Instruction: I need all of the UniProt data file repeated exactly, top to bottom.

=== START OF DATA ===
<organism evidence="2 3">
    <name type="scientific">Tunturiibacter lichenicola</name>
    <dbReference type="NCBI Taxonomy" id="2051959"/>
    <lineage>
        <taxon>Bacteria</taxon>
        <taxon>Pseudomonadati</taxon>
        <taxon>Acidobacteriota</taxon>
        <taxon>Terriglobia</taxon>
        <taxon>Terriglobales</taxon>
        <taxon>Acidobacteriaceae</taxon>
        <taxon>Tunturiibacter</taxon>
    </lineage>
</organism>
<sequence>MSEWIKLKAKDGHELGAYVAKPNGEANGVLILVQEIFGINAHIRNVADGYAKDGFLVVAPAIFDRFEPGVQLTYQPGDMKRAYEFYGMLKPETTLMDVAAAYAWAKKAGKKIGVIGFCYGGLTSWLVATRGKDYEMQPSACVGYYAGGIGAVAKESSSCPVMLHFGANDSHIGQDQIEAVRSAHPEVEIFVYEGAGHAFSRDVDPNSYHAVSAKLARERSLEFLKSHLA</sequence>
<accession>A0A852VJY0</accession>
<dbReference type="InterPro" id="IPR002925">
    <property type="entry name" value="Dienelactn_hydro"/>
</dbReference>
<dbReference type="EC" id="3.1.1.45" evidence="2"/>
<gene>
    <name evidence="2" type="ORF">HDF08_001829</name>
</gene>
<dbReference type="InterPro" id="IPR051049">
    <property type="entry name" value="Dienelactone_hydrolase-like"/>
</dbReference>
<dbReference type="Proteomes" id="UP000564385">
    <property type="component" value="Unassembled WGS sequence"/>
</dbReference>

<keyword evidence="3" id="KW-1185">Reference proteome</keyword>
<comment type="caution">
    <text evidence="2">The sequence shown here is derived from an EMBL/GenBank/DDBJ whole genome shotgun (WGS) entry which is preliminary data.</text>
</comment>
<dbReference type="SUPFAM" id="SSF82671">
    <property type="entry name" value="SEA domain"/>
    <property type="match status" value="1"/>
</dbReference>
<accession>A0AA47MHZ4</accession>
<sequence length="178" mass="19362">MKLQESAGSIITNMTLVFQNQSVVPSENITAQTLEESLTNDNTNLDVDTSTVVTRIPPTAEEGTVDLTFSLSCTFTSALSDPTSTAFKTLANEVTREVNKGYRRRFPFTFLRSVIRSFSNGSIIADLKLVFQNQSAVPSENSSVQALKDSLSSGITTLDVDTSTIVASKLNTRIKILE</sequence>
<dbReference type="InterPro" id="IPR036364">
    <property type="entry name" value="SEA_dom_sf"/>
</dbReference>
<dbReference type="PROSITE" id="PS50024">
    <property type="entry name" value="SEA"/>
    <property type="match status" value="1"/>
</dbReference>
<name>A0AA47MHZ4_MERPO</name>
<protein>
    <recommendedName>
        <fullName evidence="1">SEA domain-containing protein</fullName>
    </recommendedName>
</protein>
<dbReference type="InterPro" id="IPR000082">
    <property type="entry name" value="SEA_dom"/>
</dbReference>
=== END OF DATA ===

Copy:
<organism evidence="2 3">
    <name type="scientific">Tunturiibacter lichenicola</name>
    <dbReference type="NCBI Taxonomy" id="2051959"/>
    <lineage>
        <taxon>Bacteria</taxon>
        <taxon>Pseudomonadati</taxon>
        <taxon>Acidobacteriota</taxon>
        <taxon>Terriglobia</taxon>
        <taxon>Terriglobales</taxon>
        <taxon>Acidobacteriaceae</taxon>
        <taxon>Tunturiibacter</taxon>
    </lineage>
</organism>
<sequence>MSEWIKLKAKDGHELGAYVAKPNGEANGVLILVQEIFGINAHIRNVADGYAKDGFLVVAPAIFDRFEPGVQLTYQPGDMKRAYEFYGMLKPETTLMDVAAAYAWAKKAGKKIGVIGFCYGGLTSWLVATRGKDYEMQPSACVGYYAGGIGAVAKESSSCPVMLHFGANDSHIGQDQIEAVRSAHPEVEIFVYEGAGHAFSRDVDPNSYHAVSAKLARERSLEFLKSHLA</sequence>
<accession>A0A852VJY0</accession>
<dbReference type="InterPro" id="IPR002925">
    <property type="entry name" value="Dienelactn_hydro"/>
</dbReference>
<dbReference type="EC" id="3.1.1.45" evidence="2"/>
<gene>
    <name evidence="2" type="ORF">HDF08_001829</name>
</gene>
<dbReference type="InterPro" id="IPR051049">
    <property type="entry name" value="Dienelactone_hydrolase-like"/>
</dbReference>
<dbReference type="Proteomes" id="UP000564385">
    <property type="component" value="Unassembled WGS sequence"/>
</dbReference>

<keyword evidence="3" id="KW-1185">Reference proteome</keyword>
<comment type="caution">
    <text evidence="2">The sequence shown here is derived from an EMBL/GenBank/DDBJ whole genome shotgun (WGS) entry which is preliminary data.</text>
</comment>
<dbReference type="SUPFAM" id="SSF82671">
    <property type="entry name" value="SEA domain"/>
    <property type="match status" value="1"/>
</dbReference>
<accession>A0AA47MHZ4</accession>
<sequence length="178" mass="19362">MKLQESAGSIITNMTLVFQNQSVVPSENITAQTLEESLTNDNTNLDVDTSTVVTRIPPTAEEGTVDLTFSLSCTFTSALSDPTSTAFKTLANEVTREVNKGYRRRFPFTFLRSVIRSFSNGSIIADLKLVFQNQSAVPSENSSVQALKDSLSSGITTLDVDTSTIVASKLNTRIKILE</sequence>
<dbReference type="InterPro" id="IPR036364">
    <property type="entry name" value="SEA_dom_sf"/>
</dbReference>
<dbReference type="PROSITE" id="PS50024">
    <property type="entry name" value="SEA"/>
    <property type="match status" value="1"/>
</dbReference>
<name>A0AA47MHZ4_MERPO</name>
<protein>
    <recommendedName>
        <fullName evidence="1">SEA domain-containing protein</fullName>
    </recommendedName>
</protein>
<dbReference type="InterPro" id="IPR000082">
    <property type="entry name" value="SEA_dom"/>
</dbReference>